not a good place to discuss the merits and demerits of  binary blobs. is it ?

now coming back to the question. Firebug firefox addon, and http live
headers firefox addon will be of help to you in this case.

You have <img src="display_img.php?id=1"> tag(or something similar) i
suppose... try opening that src link in a new browser window. For the
application to work, you should see the picture of the user in the new

if there are any php errors in that file, correct them before you proceed.
if you see some arbitrary data(without any php warnings or notices)
but not the image that means you did not set header("Content-type:..')
in display_img.php

>> however with a .png extention to get the browser displaying the picture.
thats not required as long as you have correct Content-type header


On Fri, Aug 7, 2009 at 05:38, Michael A. Peters<> wrote:
> Ben Dunlap wrote:
>>> I don't have any data blobs in my database - which makes incremental
>>> backups easier - I use rsync for files and do a nightly mysql dump.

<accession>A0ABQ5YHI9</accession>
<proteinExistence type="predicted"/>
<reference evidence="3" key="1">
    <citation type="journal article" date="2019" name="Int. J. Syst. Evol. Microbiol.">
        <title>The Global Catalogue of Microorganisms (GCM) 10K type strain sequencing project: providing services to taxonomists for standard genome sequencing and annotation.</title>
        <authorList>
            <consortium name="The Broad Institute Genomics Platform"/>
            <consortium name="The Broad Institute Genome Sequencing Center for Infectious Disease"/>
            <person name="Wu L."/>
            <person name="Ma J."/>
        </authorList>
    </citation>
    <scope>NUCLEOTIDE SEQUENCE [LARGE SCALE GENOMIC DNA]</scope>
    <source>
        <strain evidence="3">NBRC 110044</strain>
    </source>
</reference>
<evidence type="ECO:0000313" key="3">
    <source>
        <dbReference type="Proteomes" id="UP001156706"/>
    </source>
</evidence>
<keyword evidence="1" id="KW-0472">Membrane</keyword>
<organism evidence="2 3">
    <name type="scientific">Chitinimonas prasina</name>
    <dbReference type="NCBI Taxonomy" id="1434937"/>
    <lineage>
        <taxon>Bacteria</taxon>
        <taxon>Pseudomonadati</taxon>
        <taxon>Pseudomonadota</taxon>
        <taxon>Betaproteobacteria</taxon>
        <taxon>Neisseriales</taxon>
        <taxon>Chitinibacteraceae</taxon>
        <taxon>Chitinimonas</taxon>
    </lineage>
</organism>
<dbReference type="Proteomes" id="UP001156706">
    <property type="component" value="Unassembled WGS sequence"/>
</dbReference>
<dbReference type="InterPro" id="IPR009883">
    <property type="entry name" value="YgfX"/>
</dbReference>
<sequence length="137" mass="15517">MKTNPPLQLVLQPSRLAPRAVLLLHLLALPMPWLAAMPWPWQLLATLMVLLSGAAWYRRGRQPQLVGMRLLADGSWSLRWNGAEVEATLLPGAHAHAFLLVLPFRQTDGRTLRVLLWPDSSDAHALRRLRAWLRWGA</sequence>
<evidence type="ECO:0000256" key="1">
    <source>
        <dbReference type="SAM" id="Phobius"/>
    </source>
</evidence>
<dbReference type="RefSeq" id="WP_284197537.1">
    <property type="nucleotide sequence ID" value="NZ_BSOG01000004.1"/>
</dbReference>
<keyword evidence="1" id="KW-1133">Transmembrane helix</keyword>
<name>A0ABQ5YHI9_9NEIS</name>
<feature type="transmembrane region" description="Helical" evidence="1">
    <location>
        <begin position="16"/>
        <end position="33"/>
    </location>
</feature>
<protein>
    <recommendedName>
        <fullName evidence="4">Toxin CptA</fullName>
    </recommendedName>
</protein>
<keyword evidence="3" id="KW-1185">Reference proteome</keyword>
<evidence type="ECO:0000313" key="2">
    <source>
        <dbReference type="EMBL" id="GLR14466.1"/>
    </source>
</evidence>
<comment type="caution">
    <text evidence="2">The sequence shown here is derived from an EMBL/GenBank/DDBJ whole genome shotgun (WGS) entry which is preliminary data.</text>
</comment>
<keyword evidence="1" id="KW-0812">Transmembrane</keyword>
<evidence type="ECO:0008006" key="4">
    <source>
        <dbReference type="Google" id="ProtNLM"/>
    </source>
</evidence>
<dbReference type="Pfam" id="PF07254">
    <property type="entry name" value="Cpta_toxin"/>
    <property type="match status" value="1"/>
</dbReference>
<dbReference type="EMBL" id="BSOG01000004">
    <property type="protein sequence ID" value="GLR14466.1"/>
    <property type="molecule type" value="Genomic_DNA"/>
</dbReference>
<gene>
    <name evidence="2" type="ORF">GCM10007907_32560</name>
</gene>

>>> Except for the first of the month, the diff of that nights backup
>>> compared to first of month is saved to flat file for rsync. Binary blobs
>>> in the database would likely mean I have to change my backup protocol,
>>> but if it really is advantageous, I'd do it.
>> This is just an aside but are you aware of the '--hex-blob' argument to
>> mysqldump? It causes binary data to be dumped as a hexadecimal string:
>> It's space-greedy (every byte in your original data requires two bytes in
>> the
>> dump file) but it seems like it would be compatible with your
>> mysqldump/diff
>> approach.
>> Ben
> No I wasn't aware of it.
> I'll keep it in mind if I ever do start keeping binary blobs.
> --
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